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What’s a Criminal Conspiracy?

Put simply, a criminal conspiracy is an agreement to commit an unlawful act.  The agreement itself is the crime, but at least one co-conspirator must take an “overt act” in furtherance of the conspiracy.  Under the federal conspiracy statute:

  • The agreement by two or more persons is the essence of the crime. If there is no agreement, there can be no conspiracy.
  • The co-conspirators must agree to commit a federal crime or to defraud the United States or any federal agency in any manner and for any purpose.
  • At least one co-conspirator must take an overt act in furtherance of the conspiracy.

The overt act itself need not be unlawful, and not all members of the conspiracy are required to take an overt act; one co-conspirator’s overt act is enough.  For example, one co-conspirator’s rental of a van – a perfectly legal act – to be used in a bank robbery is sufficient for his co-conspirators to be held criminally accountable for their agreement to rob the bank, even if no other steps are taken.

A co-conspirator must have knowledge of the agreement and its unlawful objectives, but it isn’t necessary for a conspiracy to succeed in its unlawful objective.  A defendant can be convicted of conspiracy, yet be acquitted of the substantive crime he conspired to commit.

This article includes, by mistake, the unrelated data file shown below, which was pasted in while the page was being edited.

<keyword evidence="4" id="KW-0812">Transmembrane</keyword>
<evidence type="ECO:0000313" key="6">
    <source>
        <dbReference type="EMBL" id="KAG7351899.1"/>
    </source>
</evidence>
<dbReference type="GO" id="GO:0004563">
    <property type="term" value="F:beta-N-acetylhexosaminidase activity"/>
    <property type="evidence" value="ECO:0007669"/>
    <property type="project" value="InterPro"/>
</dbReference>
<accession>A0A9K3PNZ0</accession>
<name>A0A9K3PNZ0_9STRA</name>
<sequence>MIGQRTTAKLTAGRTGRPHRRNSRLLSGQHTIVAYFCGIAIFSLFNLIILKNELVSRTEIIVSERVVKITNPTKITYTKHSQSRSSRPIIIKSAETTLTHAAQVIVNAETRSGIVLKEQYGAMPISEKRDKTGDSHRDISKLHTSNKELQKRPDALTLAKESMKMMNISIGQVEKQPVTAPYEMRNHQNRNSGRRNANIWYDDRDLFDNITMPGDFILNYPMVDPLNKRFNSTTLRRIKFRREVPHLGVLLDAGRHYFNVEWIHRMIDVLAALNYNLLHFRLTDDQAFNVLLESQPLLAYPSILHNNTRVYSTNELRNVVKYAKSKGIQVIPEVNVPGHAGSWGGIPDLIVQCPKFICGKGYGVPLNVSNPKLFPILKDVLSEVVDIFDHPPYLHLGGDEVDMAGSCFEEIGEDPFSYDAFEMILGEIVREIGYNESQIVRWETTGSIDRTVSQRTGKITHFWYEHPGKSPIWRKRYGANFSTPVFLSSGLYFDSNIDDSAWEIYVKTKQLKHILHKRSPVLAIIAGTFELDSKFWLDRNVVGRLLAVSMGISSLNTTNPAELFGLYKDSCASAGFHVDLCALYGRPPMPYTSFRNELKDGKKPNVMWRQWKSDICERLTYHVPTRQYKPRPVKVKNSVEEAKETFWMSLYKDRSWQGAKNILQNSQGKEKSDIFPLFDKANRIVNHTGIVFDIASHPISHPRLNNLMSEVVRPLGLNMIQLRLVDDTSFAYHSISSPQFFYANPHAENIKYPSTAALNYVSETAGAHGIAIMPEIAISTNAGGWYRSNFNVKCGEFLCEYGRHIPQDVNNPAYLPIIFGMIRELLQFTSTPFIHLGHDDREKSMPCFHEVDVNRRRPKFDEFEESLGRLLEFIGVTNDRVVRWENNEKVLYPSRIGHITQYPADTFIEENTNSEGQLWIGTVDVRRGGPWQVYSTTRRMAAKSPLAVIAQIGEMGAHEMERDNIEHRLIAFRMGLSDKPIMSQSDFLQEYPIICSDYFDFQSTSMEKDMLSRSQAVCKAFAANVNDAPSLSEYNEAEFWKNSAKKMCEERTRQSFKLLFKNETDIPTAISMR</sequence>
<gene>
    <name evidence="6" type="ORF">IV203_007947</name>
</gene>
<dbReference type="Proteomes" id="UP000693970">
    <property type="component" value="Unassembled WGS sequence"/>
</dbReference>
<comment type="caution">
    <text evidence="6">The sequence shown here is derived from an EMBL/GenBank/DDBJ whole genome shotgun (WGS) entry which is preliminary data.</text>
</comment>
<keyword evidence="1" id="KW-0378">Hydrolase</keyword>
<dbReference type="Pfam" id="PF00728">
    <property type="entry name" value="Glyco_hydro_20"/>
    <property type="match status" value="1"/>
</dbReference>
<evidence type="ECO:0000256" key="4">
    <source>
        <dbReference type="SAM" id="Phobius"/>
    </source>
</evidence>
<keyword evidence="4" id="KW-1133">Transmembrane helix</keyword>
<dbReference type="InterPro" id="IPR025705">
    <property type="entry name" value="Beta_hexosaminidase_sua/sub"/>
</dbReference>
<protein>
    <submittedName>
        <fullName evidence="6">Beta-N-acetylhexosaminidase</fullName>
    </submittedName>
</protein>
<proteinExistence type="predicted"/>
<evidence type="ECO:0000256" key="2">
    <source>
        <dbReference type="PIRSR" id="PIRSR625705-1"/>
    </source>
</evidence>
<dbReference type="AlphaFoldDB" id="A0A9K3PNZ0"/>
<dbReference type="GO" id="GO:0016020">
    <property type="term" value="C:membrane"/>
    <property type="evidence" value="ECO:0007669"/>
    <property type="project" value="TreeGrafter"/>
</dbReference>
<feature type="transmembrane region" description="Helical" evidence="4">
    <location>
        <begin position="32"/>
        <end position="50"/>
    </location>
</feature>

If the facts support it, a prosecutor will almost always charge conspiracy.  It is frequently included along with securities fraud, bank fraud, insurance fraud, and mail or wire fraud charges in white collar criminal cases.  In one year alone, federal prosecutors charged conspiracy in nearly 1,000 cases.

A conspiracy charge provides the government with numerous advantages.  For one, every member of the conspiracy is responsible for the criminal acts of others taken in furtherance of the conspiracy, so a conspiracy charge can dramatically enhance the consequences of a guilty verdict for any single defendant.  For another, evidentiary rules are relaxed for the statements of co-conspirators, making it easier for prosecutors to present the jury with incriminating evidence.

To withdraw from a conspiracy, an individual must take some action to make clear his departure from the conspiracy, such as reporting the conspiracy to authorities.  An individual who withdraws from a conspiracy can be held accountable for acts committed while he was a member but not those committed after he withdraws.

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